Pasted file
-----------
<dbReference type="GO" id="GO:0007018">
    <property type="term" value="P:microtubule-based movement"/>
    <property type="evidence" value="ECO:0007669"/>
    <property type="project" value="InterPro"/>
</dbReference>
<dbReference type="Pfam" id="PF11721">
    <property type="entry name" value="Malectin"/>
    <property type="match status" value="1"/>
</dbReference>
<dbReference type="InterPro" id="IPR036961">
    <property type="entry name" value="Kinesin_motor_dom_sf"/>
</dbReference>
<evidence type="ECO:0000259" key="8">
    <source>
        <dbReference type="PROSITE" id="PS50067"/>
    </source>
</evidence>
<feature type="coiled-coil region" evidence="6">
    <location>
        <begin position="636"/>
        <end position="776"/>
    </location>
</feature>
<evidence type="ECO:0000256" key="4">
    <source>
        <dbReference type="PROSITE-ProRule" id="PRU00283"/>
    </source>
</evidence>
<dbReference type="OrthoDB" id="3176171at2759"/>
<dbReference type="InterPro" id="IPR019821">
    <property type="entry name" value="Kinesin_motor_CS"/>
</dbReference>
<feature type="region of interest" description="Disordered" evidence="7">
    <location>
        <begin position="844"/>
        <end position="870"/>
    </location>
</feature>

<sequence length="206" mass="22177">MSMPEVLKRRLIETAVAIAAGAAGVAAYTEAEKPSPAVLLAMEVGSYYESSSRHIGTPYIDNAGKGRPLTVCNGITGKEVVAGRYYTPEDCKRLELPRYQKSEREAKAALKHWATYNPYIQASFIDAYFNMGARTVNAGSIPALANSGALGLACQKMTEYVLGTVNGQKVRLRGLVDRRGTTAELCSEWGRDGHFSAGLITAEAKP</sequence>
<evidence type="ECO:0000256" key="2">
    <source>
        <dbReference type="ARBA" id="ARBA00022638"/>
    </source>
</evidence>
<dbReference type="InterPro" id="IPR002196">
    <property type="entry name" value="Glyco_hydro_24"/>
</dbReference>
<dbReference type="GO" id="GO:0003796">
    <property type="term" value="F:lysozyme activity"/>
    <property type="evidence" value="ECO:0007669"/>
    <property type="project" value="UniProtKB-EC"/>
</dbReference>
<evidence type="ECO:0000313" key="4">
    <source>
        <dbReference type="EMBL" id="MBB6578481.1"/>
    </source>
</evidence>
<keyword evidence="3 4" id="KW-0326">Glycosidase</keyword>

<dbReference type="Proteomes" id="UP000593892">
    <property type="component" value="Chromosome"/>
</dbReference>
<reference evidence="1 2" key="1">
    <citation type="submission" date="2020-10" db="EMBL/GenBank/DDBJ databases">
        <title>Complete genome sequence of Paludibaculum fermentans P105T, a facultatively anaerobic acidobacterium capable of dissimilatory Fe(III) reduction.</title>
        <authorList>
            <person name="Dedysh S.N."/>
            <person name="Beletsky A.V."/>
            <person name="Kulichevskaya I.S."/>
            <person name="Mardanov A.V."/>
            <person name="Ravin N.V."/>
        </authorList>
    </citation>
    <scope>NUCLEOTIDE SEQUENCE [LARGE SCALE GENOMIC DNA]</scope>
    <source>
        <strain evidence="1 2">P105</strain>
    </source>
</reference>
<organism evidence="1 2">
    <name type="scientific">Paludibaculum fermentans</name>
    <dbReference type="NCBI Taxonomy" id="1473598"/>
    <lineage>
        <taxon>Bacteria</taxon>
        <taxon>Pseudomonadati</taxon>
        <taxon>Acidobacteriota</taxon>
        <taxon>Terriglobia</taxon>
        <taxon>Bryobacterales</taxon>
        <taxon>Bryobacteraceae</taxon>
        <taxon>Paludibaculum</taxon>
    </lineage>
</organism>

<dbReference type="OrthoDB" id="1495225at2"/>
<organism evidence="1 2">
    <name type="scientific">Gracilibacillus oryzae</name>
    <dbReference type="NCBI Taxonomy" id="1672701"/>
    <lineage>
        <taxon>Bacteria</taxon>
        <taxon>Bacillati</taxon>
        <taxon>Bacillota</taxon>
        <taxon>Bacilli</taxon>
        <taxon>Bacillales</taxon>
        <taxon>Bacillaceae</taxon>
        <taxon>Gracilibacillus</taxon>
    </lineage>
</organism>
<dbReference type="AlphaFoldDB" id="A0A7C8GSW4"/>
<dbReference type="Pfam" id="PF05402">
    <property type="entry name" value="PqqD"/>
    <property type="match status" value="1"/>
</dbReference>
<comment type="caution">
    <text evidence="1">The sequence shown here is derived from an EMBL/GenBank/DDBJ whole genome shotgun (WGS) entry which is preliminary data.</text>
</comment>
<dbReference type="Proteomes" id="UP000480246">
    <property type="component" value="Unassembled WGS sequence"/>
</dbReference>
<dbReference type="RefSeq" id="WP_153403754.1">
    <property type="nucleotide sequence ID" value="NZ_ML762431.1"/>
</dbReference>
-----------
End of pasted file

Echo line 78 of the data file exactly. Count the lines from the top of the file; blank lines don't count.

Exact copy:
<organism evidence="1 2">